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It was night. The cabin, poor but warm and cozy, was f uil of a half twilight, through which the objects of the interior were but dimly visible by the glimmer of tho embers which flickered on the heartli and reddened the dark rafters overhead. The fisherman's nets were hanging on the wall. Some homely pote and pans twinkled on a rough shelf in the corner. Beside a great bed with long, falling curtains, a mattress was extended on a couple of old benches on which five little children were asleep like cherubs in a nest. By the bedside, with her forehead pressed against the counterpane, knelt the children's mother. She was alone. Outside the cabin the black ocean, dashed with stormy snowflakes, moaned and murmured, and her husband was at sea. From his boyhood he had been a fisherman. His life, as one may say, had been a daily fight with the great waters; for every day the children must be fed, and every day, rain, wind or tempest, out went his boat to fish. And while in hiB four sailed boat he plied his solitary task at sea his wife at home patched the sails, mended the nets, looked to the hooks or watched the little fire where the fish soup was boiling. As soon as the five children were asleep she feil upon her knees and prayed to heaven for her husband in his struggle with the waves and darkness. And truly such a life as his was hard. ■ The likeliest place for fisli was a mere speek among the breakers, not more than twice as large as his own cabin - a spot obscure, capricious, changing on the moving desert, and yet which had to be discovered in the fog and tempest of a winter night by sheer skill and knowledge of the tides and winds. And there - while the gliding waves ran past like emerald serpents, and the gulf of darkness rolled and tossed, and the straining rigging groaned as if in terror -there, amid the icy seas, he thought of his own Jenny; and Jenny, in her cottage, thought of him with tears. She was thinking of him then and praying. The seagull's harsh and mocking cry distressed her, and the roaring of the billows on the reef alarmed her soul. But she was wrapped in thoughts - thoughts of their poverty. Their little children went barefooted winter and Bummer. Wheat bread they never ate, only bread of barley. Heavens! the wind roared like the bellows of a forge, and the seacoast echoed like an anvil. She wept and trembled. Poor wives whose husbands are at sea! How terrible to say, "My dear ones - father, lover, brothers, sons- are in the tempest!" But Jenny was still more unhappy. Her husband was alone - alone without aseistance on this bitter night. Her children were too little to assist him. Poor mother! Now she says, "I wish they were grown up to help their father!" Foolish dream ! In years to come, when they are with their father in the tempest, she will sy, with tears, "I wish they were but children still!" Jenny took her lantern and her cloak. "It is time," she said to herself, "to see whether he is coming back, whether the sea is calmer, and whether the light is burning on the signal mast." She went out. There was nothing to be seen - barely a streak of white on the horizon. It was raining, the ei ark, cold rain of early moming. No cabin windowshowed a gleam of light. All at once, while peering round her, her eyes perceived a tumbledown old cabin which showed no sign of light or fire. The door was swinging in the wind; the wormeaten walls seeined scarcely able to support the crazy roof, on which the wind shook the yellow, filthy tufts of rotten thatch. "Stay," she cried, "I am forgetting the poor widow whoiu my husband found the other day alone and UI. I must see how she is getting on." She knocked at the door and listened. No one answeeed. Jenny shivered in the cold sea wind. "S,he is ill. And her poor children! She has only two of them; but she is very poor, and has no husband." She knocked again, and called out, "Hey, neighbor!" But the cabin was still silent. "Heaven!" ehe said, "how sound she sleeps that it requires so much to wake herl" At the instant the door opened of itself. She entered. Her lantern illumined the interior of the dark and silent cabin, and showed her the water falling from the ceiling as through the openings of a sieve. At the end of tho room an awful form was lying - a woman stretched out motionless, with bare feet and sightless eyes. Her cold, white arm hung down among the straw of the pallet. She was dead. Once a strong and happy mother, she was now only the specter which remains of poor humanity after a long strugglo with the world. Near the bed on which the mother lay two little children - a boy and a girl - slept together in their eradle and wete smiling in their dreams. Their mother, when sho feit that she was dying, had laid her cloak across their feet and ■wrapped them in her dress, to keep them warm when she herself was cold. How sound they slept in their old, tottering eradle, with their calm breath and quiet little facesl It seemed as if nothing could awake these sleeping orphans. Outside the rain beat down in floods and the sea gave forth a sound like an alarm bell. From the old leed roof, throngh which blew the gale, a drop of water feil on the dead face and ran down it like a tear. What had Jenny been about in the dead woman's house? What was she carrying off beneath her cloak? Why was her heart beating? Why did she hasten with such trembling steps to her own cabin with-out daring to look back? What did she hide in her own bed behind the curtain? What had she been stealing? When she entered the cabin the cliffs were growing white. She sank upon the chair beside the bed. She was very pale; it seemed as if she feit repentance. Her forehead feil upon the pillow, and at intervals, with broken words, she murmured to herself, while outside the cabin moaned the savage sea. "My poor inanl Oh, heavens, what will he say? He has already so much trouble. What have I done now? Five children on our hands already 1 Their father toils and toils, and yet, as if he had not care enough already, I must give him this care more. Is that he? No, nothing. I have done wrong - he wonld do quite right to beat me. Is that he? No! So much the better! The door moves as if some one were coming in; but no. To think that I should feel afraid to see him enter!" Then she remained absorbed in thought and shivering with the cold, nnconscious of all outward sounds, of the black connorants, which passed shrieking, and of the rage of wind and sea. All at once the door flew open, a streak of the white light of morning entered. and the flsherman, dragging his dripping net, appeared upon the threshold, and cried, with a gay laugh, "Here comes the navy!" "You!" criud Jenny; and she clasped her husband like a lover, and pressed her mouth against his rough jacket. "Here I am, wife," he said, showing in the firelight the good natured and contented face which Jenny loved so well. "I have been unlucky," he continued. "What kind of weather have you had?" "Dreadful." "And the fishing?" "Bad. But never mind. I have you in my arms again, and I am satisfied. I have caught nothing at all. I haveonly torn my net. The deuce was in the wind tonight. At one moment of the tempest I thought the boat was foundering, and the cable broke. But what have you been doing all this time?" Jenny feit a shiver in the darkness. "I?" she said in trouble. "Oh, nothing; just as usual. I have been eewing. I have been listening to the thunder of the sea, and I was frightened." "Yes; the winter is a hard time. But never mind it now." Then, trembling as if she were going to commit a crime: "Husband," she said, "our neighbor is dead. She must have died last night, soon after you went out. She has left two little children, one called Wilhelm and the other Madeline. The boy can hardly toddie, and the girl can only lisp. The poor, good woman was in dreadful want." The man looked grave. Throwing into a corner his fur cap, sodden by the tempest: "The deuce!" he said, scratching his head. "We already have five children; this makes seven. And already in bad weather we have to go without our supper. What shall we do now? Bah, it is not my fault; it"s God's doing. These are things too deep for me. Why bas He taken away their mother from these mites? These matters are too difficult to understand. One has to be a scholar to see through thein. Such tiny scraps of children! Wife, go and fetch them. If they are awake, they must be frightened to be alone with their dead mother. We will bring them up with ours. They will be brother and sister to our five. When God sees that we have to feed this little girl and boy besides our own He will let us take more fish. As for me, I will drink water. I will work twice as hard. ,Enough! Be off and get them! But what is the matter? Does it vex you? You are generally quicker than this." His wife drew back the curtain. "Look!" she said.- Translated from the French of Víctor Hugo for Strand Magazine.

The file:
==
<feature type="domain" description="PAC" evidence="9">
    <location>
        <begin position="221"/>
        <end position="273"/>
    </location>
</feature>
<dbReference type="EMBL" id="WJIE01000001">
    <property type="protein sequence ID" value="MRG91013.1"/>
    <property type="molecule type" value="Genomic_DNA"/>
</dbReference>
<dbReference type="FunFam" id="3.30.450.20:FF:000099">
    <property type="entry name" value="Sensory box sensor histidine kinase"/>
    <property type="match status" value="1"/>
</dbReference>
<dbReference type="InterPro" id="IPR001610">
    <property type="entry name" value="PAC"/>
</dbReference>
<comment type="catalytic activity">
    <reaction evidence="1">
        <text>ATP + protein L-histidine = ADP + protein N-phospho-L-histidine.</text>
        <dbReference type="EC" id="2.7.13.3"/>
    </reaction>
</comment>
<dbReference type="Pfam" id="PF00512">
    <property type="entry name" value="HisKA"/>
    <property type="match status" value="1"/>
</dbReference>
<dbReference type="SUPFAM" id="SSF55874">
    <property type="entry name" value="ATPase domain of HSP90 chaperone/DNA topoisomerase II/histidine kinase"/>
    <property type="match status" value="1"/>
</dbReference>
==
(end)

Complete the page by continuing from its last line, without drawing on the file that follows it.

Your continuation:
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Ann Arbor Register